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The 4-day workweek: How social media firm Buffer made it a reality, and you can too

Posted by Neha De

March 17, 2022    |     6-minute read (1146 words)

In April 2020, Buffer CEO, Joel Gascoigne, informed his employees: “For the month of May, Buffer will operate under a 4-day workweek across the whole team.” At the end of the month, while collecting the data on how the experiment went, Buffer found it to be as productive and decided to continue working a 4-day workweek. 

And, after seeing that the results were overall positive, the company shifted to a 4-day workweek for the rest of the year. Buffer chief of staff, Carolyn Kopprasch, wrote: “Since the intention was to give temporary relief from typical expectations to teammates during an especially hard and unprecedented time, we did not set goals around productivity or results. In fact, we expected a tangible drop in productivity due to reduced hours.

However, due to increased rest and reflection, many of you have shared that you felt your weekly productivity was in fact not all that different, and that your quality of work was higher while experiencing improved overall wellbeing.”

The results they got made Buffer shift to a 4-day workweek for the foreseeable future. Now, after working a 4-day workweek for almost two years, the company ran a survey and found that 84% of their team members manage to get all of their work done in four days a week, and 91% of them are happier and more productive working four days a week. 

How Buffer made a 4-day workweek a reality?

Buffer has always been ahead of the curve. The social media firm adopted remote work long before everyone else had to (it let go of its office in 2015), salary transparency (the company publishes every employee’s salary details online) and several other workplace flexibility options. 

When the COVID-19 pandemic hit, the CEO, realizing that the staff members were stressed, granted everyone 4-day weekdays for the month of May 2020. The policy that began as a month-long experiment has now been adopted permanently. This is how they did it:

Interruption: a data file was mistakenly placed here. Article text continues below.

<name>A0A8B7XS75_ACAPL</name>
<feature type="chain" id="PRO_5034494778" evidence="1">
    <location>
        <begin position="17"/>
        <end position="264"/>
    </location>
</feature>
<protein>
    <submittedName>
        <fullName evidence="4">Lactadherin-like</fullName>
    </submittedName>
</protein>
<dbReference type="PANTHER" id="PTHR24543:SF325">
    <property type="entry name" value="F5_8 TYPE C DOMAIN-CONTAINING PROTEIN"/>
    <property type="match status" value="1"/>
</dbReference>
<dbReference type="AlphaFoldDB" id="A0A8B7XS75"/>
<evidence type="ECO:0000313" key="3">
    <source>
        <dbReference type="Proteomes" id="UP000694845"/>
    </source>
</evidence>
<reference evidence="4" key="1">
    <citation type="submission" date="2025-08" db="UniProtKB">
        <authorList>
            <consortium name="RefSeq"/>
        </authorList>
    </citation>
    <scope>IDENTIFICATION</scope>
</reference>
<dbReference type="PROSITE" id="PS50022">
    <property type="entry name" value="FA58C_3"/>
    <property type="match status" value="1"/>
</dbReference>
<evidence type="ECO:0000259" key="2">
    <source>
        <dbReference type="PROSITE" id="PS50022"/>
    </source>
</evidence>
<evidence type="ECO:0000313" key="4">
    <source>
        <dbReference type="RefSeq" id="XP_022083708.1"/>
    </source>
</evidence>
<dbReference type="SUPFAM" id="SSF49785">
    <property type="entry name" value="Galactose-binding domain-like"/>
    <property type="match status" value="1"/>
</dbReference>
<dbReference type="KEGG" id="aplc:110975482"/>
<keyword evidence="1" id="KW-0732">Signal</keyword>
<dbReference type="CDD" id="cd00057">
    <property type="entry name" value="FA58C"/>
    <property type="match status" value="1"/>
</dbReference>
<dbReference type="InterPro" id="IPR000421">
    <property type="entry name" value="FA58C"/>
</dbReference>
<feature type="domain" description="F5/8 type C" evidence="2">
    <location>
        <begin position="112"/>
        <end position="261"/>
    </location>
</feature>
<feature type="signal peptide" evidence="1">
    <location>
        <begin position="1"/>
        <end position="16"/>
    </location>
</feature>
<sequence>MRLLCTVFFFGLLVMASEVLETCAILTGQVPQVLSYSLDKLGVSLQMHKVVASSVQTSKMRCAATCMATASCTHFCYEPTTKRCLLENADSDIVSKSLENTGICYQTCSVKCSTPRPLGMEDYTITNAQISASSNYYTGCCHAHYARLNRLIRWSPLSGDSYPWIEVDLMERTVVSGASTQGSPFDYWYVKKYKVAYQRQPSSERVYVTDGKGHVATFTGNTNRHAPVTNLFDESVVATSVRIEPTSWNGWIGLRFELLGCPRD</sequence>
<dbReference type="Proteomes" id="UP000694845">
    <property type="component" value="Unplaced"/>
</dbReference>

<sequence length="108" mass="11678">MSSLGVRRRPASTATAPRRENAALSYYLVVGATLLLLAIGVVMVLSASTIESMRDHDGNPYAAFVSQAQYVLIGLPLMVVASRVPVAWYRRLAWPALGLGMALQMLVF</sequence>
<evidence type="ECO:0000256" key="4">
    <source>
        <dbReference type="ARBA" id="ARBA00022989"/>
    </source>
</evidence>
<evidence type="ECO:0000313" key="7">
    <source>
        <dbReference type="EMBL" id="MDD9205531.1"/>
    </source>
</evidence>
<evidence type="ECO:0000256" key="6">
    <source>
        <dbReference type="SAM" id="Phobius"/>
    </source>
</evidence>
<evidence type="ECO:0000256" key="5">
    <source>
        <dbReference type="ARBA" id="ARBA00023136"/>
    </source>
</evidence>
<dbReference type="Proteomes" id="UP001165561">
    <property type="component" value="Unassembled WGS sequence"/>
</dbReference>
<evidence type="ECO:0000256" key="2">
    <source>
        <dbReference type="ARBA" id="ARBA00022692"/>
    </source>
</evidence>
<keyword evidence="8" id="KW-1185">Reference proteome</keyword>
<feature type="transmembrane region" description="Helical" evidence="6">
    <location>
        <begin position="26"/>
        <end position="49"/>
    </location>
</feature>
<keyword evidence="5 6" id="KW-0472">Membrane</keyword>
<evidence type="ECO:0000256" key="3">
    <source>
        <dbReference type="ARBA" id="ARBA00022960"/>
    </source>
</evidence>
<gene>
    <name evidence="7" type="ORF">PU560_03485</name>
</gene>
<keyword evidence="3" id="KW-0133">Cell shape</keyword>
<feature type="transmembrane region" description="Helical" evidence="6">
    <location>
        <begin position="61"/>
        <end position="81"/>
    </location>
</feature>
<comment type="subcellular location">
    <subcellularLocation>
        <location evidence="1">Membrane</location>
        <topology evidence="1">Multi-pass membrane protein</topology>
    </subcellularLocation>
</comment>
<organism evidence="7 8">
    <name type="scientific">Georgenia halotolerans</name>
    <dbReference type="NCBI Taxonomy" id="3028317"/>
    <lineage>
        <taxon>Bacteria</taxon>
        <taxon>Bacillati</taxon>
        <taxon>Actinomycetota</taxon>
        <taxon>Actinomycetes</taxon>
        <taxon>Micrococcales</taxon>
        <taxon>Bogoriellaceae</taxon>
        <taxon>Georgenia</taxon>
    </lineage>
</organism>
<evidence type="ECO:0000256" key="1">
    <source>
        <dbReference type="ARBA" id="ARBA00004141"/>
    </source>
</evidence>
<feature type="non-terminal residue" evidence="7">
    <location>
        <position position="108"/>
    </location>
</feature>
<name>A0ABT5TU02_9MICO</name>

Step 1 – They first tested it on a small scale, and added a few essential survey questions to measure success.

Step 2 – Then, they rolled it out to a six-month pilot trial, continually surveying their employees and gathering objective productivity statistics, including lines of code written, customer satisfaction numbers and the like.

Step 3 – They then simplified and polished how they approached a 4-day workweek with their customer support team. The support staff gets alternate days off so that the company can provide 24/7 support to its customers.

Step 4 – At the end of the seven-month period, Buffer noticed enough momentum and positive reaction to commit to another year of a 4-day workweek, with added clarifications around the use of the fifth day as overflow and performance expectations for this as a perk. 

Step 5 – After almost two years, the company feels more confident than ever with this new system, but plans to question, survey and test out different habits to work efficiently and still grow as a company. Buffer is working on the ideal balance of team engagement and events within the midst of a shorter workweek.

Other organizations that have embraced the 4-day workweek

Buffer is not the only company that offers a three-day weekend to its employees. Take a look at these three businesses that have successfully implemented a 4-day workweek: